Monday, June 27, 2005

Where's the Beef?

There are things about us--about all of us--that cannot be hidden, no matter how hard we try. There is, perhaps, some sort of natural law that provides that deviation from instinctual behavior will end badly. It can be seen in the olde timey motto, "Oh, what a tangled web we weave when at first we practice to deceive." And, as luck would have it, that statement always has been, will, and should be true.

I know that I have stated in earlier posts just how important it is to actually pay attention to the world around you on a daily basis; both in the sense that "if you are not outraged, you are not paying attention" and in the sense that you may miss the broader trends and ideas that a myopic attitude would generally tune out. Case in point, there have been a lot of ideas bouncing in my skull (which is surprisingly thick but soft at the same time) lately that would lead one to make broad generalizations which can then be honed into finer--if only more focused--ideas. Deception, fronts, and any other misleading representation of one's self are nearly always misguided and regrettable, and yet seem omnipresent in today's society.

Being an avid people watcher I took lunch in the food court of a shopping mall today. It would seem that summer is upon us, because there was no lack of school age children whiling away their time in the air conditioned comfort of the local mall. A transgression that may be pardoned by the fact that the temperature nearly reached the century mark today here in the lovely suburbs of Chicago. Nonetheless, I was taken by the wide variety of outfits that were being sported in an effort by the masses to be "different". I am an absolute backer of the idea that anyone can wear anything that they want, so long as the clothing is age and body appropriate and pulled off with aplomb. However, I think the lengths being taken by some young people today to prove how unique they are simply looks exhausting. Perhaps it is because I feel that somewhere, deep down in my insides, I feel that there is an 84 year old grouch trying to get out. Or maybe it is my long-standing love of naps, but I just cannot imagine taking all the time to first think up some of these outfits, and then execute the purchase, organization, and dressing necessary to go out in public. I would be remiss if I was to put these people down for their habits. To dismiss them as a lesser person would be perfunctory and unfair seeing as they are quite possibly very nice, intelligent people. My argument is only that people should dress comfortably in styles that can transfer with ease through many social situations, because you never know when hanging-out-with-friends can turn into running-into-friend's-grandparents, who will be polite and tell you that you manner of dress is "unique" or "fun" but will secretly be wondering how your parents could have failed so miserably in your upbringing. Okay, I know this one is pretty much a dead horse, so I'll say only two more quick things about it. 1) When you try too hard for a "look" when dressing yourself, it usually shows. 2) Big ups to my cousin Molly for rockin' the popped-polo-collar and knowing that "if you're going to look good you have to be at least a little bit uncomfortable" is the first rule of fashion. (P.S.- I may not always look good, but I generally THINK I look good, which is often enough.)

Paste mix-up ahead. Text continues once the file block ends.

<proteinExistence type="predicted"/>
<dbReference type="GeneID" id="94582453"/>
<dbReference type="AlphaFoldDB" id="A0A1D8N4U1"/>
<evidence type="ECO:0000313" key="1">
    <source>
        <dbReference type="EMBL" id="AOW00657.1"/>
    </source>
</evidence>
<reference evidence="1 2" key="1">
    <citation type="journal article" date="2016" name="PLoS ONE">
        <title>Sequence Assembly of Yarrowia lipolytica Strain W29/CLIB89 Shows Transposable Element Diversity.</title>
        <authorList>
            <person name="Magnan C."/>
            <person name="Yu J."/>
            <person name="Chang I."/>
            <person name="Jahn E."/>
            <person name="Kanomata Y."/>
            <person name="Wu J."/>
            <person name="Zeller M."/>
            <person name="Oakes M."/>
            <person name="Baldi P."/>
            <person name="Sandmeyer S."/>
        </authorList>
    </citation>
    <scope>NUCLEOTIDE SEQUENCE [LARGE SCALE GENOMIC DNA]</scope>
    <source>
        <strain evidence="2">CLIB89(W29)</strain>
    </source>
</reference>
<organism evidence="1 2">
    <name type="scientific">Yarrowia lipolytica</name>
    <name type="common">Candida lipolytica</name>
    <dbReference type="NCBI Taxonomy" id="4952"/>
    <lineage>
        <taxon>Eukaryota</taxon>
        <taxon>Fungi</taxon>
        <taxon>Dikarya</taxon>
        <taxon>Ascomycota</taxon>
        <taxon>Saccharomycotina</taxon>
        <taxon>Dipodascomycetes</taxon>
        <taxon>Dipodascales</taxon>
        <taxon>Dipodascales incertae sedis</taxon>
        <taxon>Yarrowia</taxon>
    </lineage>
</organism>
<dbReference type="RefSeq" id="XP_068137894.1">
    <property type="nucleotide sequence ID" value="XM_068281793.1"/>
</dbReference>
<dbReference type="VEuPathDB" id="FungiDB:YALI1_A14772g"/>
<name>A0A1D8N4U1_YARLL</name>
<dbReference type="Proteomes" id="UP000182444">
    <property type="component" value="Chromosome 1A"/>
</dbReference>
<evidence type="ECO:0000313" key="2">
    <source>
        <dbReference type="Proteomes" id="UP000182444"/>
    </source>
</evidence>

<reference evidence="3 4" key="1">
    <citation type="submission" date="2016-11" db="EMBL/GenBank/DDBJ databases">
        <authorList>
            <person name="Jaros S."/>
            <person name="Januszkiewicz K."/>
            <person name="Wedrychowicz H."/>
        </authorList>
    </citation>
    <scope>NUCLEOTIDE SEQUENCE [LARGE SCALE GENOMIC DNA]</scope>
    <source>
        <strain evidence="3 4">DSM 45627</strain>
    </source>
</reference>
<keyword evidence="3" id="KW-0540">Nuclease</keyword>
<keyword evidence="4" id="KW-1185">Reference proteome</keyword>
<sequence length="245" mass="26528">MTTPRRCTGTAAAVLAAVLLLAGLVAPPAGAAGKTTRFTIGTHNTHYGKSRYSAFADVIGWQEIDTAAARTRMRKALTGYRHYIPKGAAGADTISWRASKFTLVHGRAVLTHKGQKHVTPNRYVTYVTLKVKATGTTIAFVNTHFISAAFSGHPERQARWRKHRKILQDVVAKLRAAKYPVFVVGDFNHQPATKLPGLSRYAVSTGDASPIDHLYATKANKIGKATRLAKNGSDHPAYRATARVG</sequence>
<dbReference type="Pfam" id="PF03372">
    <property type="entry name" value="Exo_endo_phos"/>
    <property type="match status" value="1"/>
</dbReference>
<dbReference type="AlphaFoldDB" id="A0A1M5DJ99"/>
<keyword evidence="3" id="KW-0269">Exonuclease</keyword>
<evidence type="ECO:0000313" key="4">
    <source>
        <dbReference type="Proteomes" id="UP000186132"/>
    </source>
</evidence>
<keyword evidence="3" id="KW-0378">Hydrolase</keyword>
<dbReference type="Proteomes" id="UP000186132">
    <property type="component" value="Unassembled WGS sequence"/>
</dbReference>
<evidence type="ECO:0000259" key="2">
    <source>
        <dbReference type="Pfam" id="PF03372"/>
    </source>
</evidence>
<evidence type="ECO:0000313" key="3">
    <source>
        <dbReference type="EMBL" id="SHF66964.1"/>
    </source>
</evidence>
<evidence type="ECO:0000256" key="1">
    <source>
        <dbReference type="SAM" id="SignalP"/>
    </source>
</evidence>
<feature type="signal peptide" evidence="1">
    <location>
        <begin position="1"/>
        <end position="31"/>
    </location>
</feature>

The second part of this post is from an amalgamation of four separate things that happened recently, that crystallized in my mind the ideas that will be laid out to you, dear reader, here today. From a conversation at lunch today with a female co-worker, to the casual mention of a recent DVD release, to an article read today while lounging, to an exchange at a smoky basement bar this saturday past the idea of "faking-it" has come to the fore of my mind.